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A powerful account of injustice and long-delayed redemption
on 6 September 2004
Rubin Carter was wrongfully imprisoned before I was even born, and I'm sure I am one of many who first learned of his shocking case through the telling words of Bob Dylan's song "Hurricane." Dylan was one of many who believed in Carter's innocence and helped raise awareness of the gross injustice he suffered at the hands of the justice system in New Jersey. I do not know all of the facts in the actual case, but I am aware of the fact that this film does not follow the history of events exactly - it's no secret, as a disclaimer of such appears at the beginning of the movie. This is not a documentary; it's a moving tale of prejudice, corruption, and hatred ultimately defeated by love, truth, and honor; as such, it captures the heart and spirit of Carter's tragic story in the most powerful of ways.
You could call what happened to Rubin Carter a travesty of justice, yet even this term barely begins to explain Carter's plight. He was tried and convicted of the murder of three individuals in a New Jersey bar in 1967 for two reasons: he was black and he was successful. He and a fan were heading home in a white car when they were pulled over, hauled over to a murder scene they knew nothing about and then to the hospital to see if anyone could identify them as the murderers - which no one did. This did not stop the lead detective from arresting and trying them for murder - by suppressing evidence and forging documents, not to mention engineering the false testimony of quite impeachable witnesses, the police and prosecutors got their conviction. Rubin Carter's boxing career was over, and this man - who could have been the middle-weight champion of the world - found himself looking at three life sentences for a crime he did not commit.
Much of this film examines Carter's response to the crushing weight of prison and the repeated denials of his appeals over two decades (somewhat strangely, it mentions but does not dramatize the second trial he managed to get - and lose). Along the way, we flash back to the important events of Carter's childhood and early adulthood - including some of his overpowering victories in the ring. Another story converges with Carter's as the movie progresses, though. A young man from Brooklyn, who has been taken under the wing of three working partners in Toronto - who teach him to read and help him prepare for the college education he longs to have - buys Carter's autobiography at a used book sale - it's the first book he has ever bought. Reading Carter's story, young Lesra Martin feels a close connection to the man and decides to write him a letter. A friendship emerges between Carter and Martin, and eventually Martin's Toronto friends and teachers all risk their careers if not their very lives to help Carter win his release from prison. Even though you know how the story turns out, the final scenes are wondrous moments of cinematic art full of raw emotional power.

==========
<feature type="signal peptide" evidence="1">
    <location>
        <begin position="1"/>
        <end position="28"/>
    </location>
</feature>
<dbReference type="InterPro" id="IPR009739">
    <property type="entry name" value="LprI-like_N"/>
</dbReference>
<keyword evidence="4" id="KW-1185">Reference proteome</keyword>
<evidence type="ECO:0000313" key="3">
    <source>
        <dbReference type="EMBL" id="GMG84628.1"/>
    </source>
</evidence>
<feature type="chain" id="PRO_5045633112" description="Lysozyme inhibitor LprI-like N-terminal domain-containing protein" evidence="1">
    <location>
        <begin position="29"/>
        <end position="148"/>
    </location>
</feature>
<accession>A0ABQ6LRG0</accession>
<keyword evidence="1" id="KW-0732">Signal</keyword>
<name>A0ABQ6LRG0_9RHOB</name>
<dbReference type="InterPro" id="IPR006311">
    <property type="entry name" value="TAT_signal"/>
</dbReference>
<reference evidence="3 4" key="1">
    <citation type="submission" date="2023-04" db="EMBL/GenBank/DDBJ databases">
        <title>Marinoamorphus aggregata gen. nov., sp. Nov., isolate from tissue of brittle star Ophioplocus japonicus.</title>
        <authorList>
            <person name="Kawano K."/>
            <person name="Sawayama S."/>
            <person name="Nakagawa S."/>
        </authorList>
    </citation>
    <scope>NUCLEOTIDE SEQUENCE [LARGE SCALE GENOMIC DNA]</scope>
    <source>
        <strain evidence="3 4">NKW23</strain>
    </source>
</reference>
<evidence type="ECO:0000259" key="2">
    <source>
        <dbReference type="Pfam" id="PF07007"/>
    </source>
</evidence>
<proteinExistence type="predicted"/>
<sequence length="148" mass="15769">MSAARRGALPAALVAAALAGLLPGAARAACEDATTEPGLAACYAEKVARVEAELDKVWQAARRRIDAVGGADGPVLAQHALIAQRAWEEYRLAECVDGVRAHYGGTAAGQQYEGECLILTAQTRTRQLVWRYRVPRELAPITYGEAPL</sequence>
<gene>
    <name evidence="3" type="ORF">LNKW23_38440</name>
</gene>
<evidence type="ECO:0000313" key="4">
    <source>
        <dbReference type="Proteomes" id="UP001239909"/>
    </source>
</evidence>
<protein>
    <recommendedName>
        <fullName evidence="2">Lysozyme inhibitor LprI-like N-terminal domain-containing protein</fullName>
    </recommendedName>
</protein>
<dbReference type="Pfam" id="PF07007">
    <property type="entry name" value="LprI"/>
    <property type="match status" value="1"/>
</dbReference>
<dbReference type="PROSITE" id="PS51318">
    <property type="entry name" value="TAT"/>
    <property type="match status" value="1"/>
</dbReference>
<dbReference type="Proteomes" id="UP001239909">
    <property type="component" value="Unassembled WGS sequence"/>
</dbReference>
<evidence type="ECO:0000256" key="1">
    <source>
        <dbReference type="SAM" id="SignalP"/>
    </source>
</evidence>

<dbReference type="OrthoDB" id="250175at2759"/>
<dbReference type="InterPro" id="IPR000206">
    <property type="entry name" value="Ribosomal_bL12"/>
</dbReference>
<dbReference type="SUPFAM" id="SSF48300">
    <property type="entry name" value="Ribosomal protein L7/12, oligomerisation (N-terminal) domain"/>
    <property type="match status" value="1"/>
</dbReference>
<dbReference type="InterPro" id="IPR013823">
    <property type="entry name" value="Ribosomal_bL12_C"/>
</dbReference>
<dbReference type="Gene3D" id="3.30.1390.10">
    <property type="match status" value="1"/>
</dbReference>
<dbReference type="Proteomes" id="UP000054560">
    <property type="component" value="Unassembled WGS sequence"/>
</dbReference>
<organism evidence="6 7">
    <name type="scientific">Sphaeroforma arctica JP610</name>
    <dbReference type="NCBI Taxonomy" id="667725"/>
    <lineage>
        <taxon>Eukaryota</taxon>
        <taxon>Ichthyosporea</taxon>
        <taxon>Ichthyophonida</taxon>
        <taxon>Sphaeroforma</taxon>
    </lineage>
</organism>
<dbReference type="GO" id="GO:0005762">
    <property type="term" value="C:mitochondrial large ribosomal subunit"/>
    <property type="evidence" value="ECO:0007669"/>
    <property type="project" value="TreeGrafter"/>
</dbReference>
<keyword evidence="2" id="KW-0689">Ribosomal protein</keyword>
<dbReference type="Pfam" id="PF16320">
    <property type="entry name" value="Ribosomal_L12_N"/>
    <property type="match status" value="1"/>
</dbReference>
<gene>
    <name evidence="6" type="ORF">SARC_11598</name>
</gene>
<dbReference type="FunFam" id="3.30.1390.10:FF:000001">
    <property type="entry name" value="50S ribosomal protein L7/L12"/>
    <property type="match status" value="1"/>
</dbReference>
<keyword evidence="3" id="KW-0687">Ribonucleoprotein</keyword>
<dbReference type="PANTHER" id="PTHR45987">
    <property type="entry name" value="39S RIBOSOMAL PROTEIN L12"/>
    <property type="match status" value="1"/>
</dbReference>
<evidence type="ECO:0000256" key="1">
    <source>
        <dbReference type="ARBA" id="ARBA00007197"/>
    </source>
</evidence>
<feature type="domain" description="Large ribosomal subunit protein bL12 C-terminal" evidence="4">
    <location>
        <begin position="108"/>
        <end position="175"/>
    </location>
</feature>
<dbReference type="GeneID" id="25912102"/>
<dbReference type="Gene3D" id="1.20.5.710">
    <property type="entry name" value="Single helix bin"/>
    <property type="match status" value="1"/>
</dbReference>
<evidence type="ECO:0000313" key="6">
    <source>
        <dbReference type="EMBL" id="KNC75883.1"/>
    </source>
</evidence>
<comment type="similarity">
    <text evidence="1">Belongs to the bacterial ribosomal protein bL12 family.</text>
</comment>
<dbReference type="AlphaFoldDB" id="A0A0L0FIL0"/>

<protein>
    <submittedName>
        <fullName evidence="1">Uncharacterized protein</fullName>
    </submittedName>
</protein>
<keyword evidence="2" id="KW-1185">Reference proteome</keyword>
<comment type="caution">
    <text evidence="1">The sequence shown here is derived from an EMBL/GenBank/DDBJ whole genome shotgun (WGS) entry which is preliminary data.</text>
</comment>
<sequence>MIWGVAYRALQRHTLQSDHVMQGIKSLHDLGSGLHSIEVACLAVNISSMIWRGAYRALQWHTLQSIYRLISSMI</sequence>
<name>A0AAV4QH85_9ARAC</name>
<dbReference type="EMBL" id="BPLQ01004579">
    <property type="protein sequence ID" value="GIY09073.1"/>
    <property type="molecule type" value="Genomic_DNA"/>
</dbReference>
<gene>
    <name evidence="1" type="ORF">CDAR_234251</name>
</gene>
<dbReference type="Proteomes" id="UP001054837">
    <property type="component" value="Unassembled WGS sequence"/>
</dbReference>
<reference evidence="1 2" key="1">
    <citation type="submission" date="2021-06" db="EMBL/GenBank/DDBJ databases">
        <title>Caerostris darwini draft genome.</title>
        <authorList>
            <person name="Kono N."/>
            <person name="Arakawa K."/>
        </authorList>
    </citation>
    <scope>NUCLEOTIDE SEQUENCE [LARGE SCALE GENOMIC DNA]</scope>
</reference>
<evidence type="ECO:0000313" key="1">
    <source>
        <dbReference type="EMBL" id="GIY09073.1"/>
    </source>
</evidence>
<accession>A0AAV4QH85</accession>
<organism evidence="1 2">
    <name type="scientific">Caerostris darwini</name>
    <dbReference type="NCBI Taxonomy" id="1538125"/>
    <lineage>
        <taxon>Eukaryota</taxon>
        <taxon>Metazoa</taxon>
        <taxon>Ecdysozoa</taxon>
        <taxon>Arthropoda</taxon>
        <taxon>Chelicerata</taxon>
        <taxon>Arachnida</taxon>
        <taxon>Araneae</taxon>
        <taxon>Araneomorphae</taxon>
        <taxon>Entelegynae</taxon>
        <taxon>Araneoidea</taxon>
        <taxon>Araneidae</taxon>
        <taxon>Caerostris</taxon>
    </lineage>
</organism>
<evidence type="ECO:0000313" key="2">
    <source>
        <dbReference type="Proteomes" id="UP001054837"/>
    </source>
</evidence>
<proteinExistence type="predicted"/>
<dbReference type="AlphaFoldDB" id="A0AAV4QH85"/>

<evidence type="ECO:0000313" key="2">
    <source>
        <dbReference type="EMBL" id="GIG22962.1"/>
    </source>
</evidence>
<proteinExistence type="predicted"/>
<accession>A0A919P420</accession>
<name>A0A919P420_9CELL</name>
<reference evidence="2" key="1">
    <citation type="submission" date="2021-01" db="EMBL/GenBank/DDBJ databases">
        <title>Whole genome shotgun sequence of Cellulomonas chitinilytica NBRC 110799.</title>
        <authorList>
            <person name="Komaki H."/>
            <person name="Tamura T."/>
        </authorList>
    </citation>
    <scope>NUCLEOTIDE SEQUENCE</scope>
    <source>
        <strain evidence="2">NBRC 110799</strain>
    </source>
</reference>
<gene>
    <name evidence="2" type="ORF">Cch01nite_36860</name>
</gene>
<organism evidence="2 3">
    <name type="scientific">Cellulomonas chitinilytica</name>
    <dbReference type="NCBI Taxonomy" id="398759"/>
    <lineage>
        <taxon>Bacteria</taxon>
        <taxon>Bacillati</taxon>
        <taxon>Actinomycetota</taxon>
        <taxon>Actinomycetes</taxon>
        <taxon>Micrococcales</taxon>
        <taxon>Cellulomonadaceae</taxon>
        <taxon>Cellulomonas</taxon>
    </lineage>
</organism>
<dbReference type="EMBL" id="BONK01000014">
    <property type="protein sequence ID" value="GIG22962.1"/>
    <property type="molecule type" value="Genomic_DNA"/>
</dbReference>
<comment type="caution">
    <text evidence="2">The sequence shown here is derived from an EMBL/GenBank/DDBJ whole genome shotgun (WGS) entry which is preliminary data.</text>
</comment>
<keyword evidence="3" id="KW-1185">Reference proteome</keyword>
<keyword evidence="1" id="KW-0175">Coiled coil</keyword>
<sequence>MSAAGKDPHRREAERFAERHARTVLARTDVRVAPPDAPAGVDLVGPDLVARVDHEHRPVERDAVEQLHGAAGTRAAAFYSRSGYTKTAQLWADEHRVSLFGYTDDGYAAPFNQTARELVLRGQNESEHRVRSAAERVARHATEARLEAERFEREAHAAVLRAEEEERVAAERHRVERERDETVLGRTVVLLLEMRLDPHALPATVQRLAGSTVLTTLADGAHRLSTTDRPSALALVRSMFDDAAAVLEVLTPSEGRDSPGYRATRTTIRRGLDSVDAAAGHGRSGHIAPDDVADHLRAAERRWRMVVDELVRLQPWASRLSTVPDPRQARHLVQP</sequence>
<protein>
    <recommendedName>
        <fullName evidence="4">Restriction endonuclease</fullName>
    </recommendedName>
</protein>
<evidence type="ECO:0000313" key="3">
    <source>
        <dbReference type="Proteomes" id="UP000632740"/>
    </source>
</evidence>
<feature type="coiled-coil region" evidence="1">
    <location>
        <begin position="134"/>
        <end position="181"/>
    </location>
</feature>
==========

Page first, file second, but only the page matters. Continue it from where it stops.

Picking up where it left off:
This movie does run a little long, coming in at just under two and a half hours, but you'll be so absorbed by the story you won't even realize how much time passes. Denzel Washington does a remarkable job as Ruben Carter, and the supporting cast is stellar as well. Hurricane affects you across the whole range of emotions: hatred for the crooked cops and prosecutors, disgust with those who not only feel racism but use it as a weapon to subvert justice and ruin a man, growing admiration for Carter as he deals with year upon year of incarceration, deep respect for those who risk their own livelihoods in order to open the eyes of Lady Justice, and the moving joy of hope fulfilled and the eventual triumph of good over evil. The film may not be historically accurate in all its details, but Hurricane is about as real as it gets. This is just an extraordinary motion picture.